Shelter island house | Shelter Island, New York | 2019

With this project we sought to make a small house feel big. Presented with a generous site bordered on one side by undisturbed woods, we aimed to design a modest structure to support the activities of the young family who would occupy it, while fostering a connection with the surrounding environment.

The house is conceived as three primary volumes – one for private living (containing the family’s bedrooms), the second for more public activity (including the kitchen, dining, living and entry areas), and the third for guest space and a changing room for the adjacent pool.

Given this elemental programming, the design challenge became how to create a unified compound without breaking the house into diminutive and physically separated spaces.

Our response places the three volumes in a seemingly casual relationship to one another. The assemblage is unified with a common roof and floor plane, conceived as though elastic bands were stretched from the center volume and wrapped around each of the other two, resulting in a series of continuously covered spaces that shift between interior and exterior.

Though it may seem counter-intuitive, the house is sited close and parallel to a neighboring residential site. This side of the house is primarily solid to maintain a sense of privacy and reinforce the boundary of the property. The opposite length of the house is left largely open to the rest of the property, both visually and physically connecting occupants to the surrounding landscape. The result is a weaving of site and structure, and a seamless experience between inside and out.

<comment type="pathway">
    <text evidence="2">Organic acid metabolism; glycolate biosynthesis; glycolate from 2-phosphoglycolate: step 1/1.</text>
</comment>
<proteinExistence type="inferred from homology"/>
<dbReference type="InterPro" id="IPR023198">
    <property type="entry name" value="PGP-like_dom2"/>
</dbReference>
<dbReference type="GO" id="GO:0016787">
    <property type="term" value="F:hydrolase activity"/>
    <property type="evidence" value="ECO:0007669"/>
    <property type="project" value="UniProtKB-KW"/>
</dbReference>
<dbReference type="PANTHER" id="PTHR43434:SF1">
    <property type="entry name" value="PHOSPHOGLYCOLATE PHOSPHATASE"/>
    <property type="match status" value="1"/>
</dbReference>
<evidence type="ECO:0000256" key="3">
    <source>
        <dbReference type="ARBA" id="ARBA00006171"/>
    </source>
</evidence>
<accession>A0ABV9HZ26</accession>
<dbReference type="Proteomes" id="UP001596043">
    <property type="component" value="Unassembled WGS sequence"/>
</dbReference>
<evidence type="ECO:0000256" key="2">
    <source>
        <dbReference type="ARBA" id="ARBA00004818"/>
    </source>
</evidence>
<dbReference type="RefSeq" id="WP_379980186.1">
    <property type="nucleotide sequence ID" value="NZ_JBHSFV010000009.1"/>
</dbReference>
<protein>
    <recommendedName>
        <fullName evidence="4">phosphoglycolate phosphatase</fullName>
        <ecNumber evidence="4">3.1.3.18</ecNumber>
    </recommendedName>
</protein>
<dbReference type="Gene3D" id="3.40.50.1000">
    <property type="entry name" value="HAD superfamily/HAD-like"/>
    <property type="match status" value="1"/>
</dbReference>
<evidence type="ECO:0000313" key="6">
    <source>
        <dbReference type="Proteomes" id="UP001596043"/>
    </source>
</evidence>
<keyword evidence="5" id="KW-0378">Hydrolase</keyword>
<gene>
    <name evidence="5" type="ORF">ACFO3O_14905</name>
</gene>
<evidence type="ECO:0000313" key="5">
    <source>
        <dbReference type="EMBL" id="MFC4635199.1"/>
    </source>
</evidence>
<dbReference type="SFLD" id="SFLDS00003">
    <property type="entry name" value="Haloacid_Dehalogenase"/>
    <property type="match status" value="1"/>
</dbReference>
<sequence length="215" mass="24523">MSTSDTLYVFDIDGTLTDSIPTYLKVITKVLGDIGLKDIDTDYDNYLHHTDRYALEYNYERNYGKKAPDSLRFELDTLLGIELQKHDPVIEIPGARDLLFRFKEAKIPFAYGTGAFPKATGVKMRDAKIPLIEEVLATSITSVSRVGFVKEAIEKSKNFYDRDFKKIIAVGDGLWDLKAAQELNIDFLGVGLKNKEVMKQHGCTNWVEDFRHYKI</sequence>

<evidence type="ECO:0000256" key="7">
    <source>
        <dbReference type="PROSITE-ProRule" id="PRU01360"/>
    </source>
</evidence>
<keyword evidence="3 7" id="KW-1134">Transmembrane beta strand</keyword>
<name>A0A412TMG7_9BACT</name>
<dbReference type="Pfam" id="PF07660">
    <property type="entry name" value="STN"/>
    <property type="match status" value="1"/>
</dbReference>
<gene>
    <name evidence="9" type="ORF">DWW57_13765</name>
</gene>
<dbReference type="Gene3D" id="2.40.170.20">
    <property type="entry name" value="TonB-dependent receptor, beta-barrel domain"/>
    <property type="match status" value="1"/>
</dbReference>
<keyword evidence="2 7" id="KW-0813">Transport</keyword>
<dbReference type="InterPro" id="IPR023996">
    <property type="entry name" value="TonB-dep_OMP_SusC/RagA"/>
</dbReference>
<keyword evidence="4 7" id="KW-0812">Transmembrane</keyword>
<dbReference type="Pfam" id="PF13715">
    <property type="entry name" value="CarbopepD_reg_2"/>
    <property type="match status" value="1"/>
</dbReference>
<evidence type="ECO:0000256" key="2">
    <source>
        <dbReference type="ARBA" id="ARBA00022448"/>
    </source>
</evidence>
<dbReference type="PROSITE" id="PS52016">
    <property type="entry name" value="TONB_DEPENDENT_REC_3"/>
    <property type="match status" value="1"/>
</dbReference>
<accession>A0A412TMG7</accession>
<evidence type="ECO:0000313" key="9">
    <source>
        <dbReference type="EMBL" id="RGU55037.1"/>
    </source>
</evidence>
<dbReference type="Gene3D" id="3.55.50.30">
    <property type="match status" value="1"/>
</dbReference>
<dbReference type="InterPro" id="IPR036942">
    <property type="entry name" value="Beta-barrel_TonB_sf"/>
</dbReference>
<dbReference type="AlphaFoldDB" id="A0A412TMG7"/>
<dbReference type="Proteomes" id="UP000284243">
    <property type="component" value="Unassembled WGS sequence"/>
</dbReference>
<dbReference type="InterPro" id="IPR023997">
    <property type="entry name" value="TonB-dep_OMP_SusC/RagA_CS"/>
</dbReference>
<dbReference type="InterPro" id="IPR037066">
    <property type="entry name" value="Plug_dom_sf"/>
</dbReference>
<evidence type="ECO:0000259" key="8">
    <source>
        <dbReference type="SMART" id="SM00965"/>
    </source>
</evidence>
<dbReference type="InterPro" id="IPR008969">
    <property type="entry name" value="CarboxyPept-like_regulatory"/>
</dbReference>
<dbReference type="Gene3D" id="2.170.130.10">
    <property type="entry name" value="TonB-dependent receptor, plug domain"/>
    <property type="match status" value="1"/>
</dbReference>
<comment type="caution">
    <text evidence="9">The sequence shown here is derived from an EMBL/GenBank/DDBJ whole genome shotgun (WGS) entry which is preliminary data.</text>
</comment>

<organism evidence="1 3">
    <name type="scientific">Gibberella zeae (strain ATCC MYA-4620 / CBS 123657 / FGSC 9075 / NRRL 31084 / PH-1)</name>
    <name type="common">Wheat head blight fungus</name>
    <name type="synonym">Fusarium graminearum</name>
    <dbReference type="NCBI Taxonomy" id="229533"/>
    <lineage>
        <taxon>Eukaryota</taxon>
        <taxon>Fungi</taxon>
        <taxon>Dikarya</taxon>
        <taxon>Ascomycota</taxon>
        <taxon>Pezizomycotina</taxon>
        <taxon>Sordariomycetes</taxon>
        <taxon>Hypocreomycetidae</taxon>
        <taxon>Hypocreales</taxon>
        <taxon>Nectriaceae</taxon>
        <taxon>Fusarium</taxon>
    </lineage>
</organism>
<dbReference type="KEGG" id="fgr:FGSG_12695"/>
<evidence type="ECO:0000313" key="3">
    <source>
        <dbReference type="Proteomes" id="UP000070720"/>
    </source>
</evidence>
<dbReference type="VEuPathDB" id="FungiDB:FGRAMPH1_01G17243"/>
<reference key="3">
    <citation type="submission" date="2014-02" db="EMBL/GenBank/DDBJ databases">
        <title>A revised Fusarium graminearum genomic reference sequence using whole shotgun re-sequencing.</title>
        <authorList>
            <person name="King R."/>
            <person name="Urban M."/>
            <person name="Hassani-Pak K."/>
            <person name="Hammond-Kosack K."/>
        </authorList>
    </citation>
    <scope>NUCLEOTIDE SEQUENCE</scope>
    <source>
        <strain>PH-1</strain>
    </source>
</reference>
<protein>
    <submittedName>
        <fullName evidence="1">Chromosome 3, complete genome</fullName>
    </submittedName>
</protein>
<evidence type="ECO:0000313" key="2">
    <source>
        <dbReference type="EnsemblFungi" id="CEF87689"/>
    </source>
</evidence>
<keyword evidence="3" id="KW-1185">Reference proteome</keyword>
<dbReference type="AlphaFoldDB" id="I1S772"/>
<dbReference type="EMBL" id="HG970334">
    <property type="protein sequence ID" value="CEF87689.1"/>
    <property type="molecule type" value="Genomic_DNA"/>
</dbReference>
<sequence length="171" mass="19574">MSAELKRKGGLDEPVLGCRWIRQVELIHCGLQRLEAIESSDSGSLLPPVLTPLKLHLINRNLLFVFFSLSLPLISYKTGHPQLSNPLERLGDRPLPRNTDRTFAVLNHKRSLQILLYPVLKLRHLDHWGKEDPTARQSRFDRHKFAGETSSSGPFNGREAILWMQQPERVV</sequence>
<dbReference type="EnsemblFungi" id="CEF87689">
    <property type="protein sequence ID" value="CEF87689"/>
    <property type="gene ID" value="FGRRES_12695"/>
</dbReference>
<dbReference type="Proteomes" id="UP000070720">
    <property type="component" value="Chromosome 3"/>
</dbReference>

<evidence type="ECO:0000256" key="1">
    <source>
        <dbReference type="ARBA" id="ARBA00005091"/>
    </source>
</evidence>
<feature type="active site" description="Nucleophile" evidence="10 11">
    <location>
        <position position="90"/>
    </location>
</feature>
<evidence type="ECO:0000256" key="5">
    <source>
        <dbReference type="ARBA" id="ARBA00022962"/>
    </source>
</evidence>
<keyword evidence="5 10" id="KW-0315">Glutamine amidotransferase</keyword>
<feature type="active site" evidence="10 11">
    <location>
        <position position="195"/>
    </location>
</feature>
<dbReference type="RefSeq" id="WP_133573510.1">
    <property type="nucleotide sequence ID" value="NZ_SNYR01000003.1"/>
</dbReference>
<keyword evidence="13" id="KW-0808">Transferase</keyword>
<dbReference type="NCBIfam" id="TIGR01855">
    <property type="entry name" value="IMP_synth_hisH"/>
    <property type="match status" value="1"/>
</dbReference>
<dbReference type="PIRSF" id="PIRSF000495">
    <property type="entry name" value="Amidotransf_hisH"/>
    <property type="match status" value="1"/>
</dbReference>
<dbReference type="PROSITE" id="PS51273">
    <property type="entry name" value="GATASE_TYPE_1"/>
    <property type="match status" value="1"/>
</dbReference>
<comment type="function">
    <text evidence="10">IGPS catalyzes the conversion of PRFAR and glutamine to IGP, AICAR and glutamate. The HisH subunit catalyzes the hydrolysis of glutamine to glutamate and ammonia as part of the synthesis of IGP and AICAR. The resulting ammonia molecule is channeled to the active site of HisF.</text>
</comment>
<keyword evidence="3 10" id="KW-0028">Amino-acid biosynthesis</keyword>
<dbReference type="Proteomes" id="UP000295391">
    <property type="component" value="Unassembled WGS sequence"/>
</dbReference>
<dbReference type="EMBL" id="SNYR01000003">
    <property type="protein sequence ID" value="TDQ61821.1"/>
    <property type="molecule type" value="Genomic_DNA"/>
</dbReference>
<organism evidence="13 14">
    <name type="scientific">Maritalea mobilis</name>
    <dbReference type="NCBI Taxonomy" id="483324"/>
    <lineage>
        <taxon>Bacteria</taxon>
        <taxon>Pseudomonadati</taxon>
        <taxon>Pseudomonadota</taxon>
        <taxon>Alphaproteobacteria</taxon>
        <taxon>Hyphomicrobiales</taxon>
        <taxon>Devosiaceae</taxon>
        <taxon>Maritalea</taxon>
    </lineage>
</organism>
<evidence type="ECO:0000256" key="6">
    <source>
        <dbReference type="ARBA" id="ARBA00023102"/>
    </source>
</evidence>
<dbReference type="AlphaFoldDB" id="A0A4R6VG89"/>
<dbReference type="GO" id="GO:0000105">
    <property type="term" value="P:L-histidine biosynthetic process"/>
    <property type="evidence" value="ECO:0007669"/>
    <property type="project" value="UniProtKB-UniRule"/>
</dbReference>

Wood is the primary building material in terms of both structure and finish. It is left untreated to weather uneven- ly according to its exposure. Douglas Fir framing is exposed as a counterpoint to the ship-lapped Western Red Cedar. Oak floors cover the interiors, and ipé decking is used outside. To round it out, salvaged wood from a demolished shed on site was used as interior cladding in the kitchen and laundry. The varying uses of wood allow the material to feel both heavy and light, grounding the house to the site while creating moments that encourage a direct engagement with its environment. Text description by the architects.

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Photography by: Scott Frances